All of this raises some interesting questions: What is the role and responsibility of an openly gay or lesbian liberal commentator of Rachel Maddow's level -- a level of political punditry never achieved by another openly gay person? Why are a few straight liberal men on TV, like Keith Olbermann or Jon Stewart, often better on our issues? Why are some of the closeted gay TV personalities more inclusive of the important gay debates? Why are the hosts of fluffy daytime TV shows -- such as Joy Behar on The View, who pressed Huckabee, or Ellen DeGeneres, who took on John McCain on gay marriage -- more willing than fearless and unabashedly liberal Rachel Maddow to take on the issues?
"I did, like, 11 interviews about [Prop. 8]," Rachel told me when I interviewed her on my radio program and asked about coverage before the election, although she then clarified that all of those interviews were for her radio program -- not MSNBC. On TV, in fact, her coverage of Prop. 8 (the most expensive political campaign outside of the presidential race) was just as poor as the rest of the media's.
After the proposition passed, other commentators and networks, perhaps realizing they had dropped the ball, were all over the issue, focusing on the protests and interviewing married couples, gay activists, gay pundits, Christian religious leaders, lesbian celebrities, Mormons, and just about anybody else involved in the issue of marriage equality. Everybody, from Keith Olbermann to Anderson Cooper, from Larry King to Bill O'Reilly (with his own right-wing attack spin), jumped on the story.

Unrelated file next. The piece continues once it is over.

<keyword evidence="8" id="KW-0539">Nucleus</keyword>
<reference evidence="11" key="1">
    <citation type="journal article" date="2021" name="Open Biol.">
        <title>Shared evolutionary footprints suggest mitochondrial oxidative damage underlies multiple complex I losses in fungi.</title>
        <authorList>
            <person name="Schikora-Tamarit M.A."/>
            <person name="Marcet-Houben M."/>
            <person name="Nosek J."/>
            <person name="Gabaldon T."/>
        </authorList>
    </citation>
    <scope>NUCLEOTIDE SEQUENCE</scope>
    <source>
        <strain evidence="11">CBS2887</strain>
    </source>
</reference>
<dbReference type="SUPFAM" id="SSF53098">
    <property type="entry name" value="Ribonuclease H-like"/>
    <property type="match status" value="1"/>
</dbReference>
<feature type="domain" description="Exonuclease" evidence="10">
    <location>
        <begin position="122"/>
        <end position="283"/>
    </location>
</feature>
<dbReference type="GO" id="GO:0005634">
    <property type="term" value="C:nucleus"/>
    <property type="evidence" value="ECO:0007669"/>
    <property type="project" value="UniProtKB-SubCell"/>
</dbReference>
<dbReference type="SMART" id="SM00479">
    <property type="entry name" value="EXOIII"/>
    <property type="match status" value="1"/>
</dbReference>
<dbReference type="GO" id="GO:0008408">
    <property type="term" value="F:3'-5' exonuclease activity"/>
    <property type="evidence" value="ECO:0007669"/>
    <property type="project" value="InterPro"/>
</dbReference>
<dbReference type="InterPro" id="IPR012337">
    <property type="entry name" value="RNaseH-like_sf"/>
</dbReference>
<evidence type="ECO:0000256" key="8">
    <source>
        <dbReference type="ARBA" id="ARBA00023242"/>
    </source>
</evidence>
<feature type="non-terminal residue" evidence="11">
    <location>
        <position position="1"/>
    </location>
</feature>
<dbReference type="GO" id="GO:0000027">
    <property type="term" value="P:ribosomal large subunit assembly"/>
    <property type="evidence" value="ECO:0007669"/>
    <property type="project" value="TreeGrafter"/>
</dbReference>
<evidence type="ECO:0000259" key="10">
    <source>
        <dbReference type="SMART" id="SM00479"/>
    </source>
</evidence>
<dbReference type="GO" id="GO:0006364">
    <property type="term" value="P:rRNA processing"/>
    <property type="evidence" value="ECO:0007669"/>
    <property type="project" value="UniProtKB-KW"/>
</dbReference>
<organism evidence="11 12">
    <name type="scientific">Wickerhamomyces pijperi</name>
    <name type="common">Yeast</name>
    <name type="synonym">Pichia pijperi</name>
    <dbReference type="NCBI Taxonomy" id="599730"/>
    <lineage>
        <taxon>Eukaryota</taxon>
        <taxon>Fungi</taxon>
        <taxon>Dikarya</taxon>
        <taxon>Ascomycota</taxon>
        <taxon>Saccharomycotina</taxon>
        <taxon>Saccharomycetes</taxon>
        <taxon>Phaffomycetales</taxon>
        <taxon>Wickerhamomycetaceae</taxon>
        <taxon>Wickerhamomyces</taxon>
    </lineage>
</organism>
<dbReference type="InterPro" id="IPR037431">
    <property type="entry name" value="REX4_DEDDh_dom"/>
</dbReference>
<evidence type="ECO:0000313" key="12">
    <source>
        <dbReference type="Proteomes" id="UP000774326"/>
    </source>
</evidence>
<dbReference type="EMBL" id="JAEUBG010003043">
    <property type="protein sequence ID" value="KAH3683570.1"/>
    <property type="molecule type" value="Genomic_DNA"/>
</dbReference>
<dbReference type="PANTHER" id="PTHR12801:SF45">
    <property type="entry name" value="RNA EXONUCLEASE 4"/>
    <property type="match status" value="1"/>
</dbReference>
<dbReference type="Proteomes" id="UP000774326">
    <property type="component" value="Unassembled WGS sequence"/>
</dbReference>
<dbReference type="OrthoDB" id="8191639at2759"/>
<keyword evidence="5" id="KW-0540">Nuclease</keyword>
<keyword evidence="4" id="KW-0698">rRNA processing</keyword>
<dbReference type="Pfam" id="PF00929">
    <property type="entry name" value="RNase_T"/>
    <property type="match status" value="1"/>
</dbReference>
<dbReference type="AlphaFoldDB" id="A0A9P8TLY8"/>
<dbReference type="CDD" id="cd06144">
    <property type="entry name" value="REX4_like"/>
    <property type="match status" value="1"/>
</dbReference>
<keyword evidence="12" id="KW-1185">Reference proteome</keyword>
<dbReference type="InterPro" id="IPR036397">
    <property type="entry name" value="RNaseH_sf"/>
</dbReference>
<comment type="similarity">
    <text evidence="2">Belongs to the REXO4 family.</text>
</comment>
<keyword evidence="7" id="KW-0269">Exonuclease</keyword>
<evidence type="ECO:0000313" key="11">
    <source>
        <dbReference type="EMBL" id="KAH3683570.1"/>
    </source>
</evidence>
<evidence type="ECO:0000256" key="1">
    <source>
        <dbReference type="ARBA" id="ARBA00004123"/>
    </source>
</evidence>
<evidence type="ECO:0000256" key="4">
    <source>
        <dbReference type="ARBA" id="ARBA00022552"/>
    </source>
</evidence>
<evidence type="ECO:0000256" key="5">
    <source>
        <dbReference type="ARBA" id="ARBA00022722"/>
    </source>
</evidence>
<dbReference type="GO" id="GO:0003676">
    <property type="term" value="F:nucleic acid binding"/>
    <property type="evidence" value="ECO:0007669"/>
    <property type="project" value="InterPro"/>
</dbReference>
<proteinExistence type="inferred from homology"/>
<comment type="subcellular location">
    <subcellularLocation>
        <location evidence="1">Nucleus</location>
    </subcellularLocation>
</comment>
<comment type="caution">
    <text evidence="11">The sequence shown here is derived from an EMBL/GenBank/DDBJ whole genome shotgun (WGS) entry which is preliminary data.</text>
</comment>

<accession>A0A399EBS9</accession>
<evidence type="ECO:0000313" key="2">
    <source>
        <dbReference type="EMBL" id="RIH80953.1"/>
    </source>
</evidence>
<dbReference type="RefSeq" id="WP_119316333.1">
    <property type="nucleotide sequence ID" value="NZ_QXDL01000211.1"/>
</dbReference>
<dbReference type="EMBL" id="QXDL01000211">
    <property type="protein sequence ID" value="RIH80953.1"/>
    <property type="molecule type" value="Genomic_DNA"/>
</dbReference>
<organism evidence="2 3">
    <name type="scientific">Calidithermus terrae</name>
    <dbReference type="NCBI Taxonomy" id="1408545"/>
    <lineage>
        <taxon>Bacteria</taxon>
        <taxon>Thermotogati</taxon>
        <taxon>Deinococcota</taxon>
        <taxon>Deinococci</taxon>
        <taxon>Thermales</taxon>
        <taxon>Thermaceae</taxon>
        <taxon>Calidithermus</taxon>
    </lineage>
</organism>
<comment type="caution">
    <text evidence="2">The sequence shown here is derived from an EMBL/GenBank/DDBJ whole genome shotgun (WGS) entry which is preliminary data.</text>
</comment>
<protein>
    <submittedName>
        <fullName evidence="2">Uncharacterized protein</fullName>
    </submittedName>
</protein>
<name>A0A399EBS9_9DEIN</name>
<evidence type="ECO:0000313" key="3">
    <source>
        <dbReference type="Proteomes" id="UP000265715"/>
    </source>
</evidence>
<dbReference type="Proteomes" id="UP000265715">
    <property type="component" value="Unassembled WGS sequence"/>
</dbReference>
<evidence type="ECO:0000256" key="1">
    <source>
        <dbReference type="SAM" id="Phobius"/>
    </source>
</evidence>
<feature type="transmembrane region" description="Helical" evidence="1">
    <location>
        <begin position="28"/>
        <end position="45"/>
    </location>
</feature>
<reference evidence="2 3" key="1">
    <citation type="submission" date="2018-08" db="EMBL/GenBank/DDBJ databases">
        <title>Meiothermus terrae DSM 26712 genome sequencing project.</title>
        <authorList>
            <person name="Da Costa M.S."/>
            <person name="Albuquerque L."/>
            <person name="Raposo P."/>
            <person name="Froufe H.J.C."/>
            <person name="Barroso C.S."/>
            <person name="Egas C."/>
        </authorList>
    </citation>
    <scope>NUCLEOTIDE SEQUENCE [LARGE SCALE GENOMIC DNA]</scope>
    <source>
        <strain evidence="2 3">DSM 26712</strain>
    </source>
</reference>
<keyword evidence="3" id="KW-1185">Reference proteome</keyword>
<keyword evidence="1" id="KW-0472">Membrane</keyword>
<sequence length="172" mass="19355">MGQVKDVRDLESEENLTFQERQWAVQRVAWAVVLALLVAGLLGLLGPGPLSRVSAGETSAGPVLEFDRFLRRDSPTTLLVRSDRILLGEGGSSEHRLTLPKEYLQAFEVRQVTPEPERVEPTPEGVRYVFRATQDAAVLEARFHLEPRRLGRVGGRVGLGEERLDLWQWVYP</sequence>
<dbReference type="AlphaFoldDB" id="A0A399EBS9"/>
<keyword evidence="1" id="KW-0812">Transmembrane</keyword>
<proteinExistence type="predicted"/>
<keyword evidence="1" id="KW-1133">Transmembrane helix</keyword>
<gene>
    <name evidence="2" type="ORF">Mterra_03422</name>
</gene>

But where was the highly watched Rachel Maddow? She did a few short reports and quick updates on the protests and, as far as I can tell, interviewed only one person on the topic: an African-American scholar who discussed the black vote a few days after Election Day. By mid December, however, she still hadn't, to my knowledge, had anyone else on the show to talk about it, gay or straight, even during a trip to California with her show. She offered nothing original from her own experience either. And yet she's in a unique position to give her viewers -- liberals and progressives, a great many of whom really do see the gay rights movement as part of their agenda now and others of whom need a gentle challenge -- a perspective that none of these other hosts can give, as an openly gay pundit. And as an openly progressive pundit, she has the responsibility to clarify the distortions being asserted by the rest of the media on these issues.
Even after speaking with her in a sometimes difficult interview for both of us, I'm still not sure what's keeping Rachel from treating this issue equally with other big issues -- why she continues to marginalize it by doing only obligatory, lackluster updates every now and then.
"You'd be happier if I was doing a sort of a gay rights show," she said to me after I criticized her lack of coverage, explaining to me that this was really just a question of her news judgment versus mine. (She did confirm that "nobody gives me instruction," shooting down assertions on the blogs that she can't cover Prop. 8 because NBC is muzzling her).
But "a gay rights show" is hardly what I or anyone criticizing her have asked for; that's a straw man that Rachel and some of her devoted fans who swamped my own blog with comments have created. What I want, and expect, is that she treat this issue with the weight with which most other media treat it, even if -- and precisely because -- they often get it wrong.
Actually, I expect Rachel's coverage -- like her reports on every important issue -- to be more incisive and informed, more substantial and in-depth, and to slice through all of the conventional wisdom in the whip-smart way that only Rachel Maddow can.
Note to the online edition: Two days after this column went to press, and a week after my radio interviews with Pam Spaulding and Rachel Maddow, the controversy over Barack Obama's decision to have the evangelical reader Rick Warren give the invocation at the inauguration erupted. Rachel rose to the occasion, not only with thorough coverage of the story for days, but zeroing in on Warren's history of homophobia. I commend her on a job well done.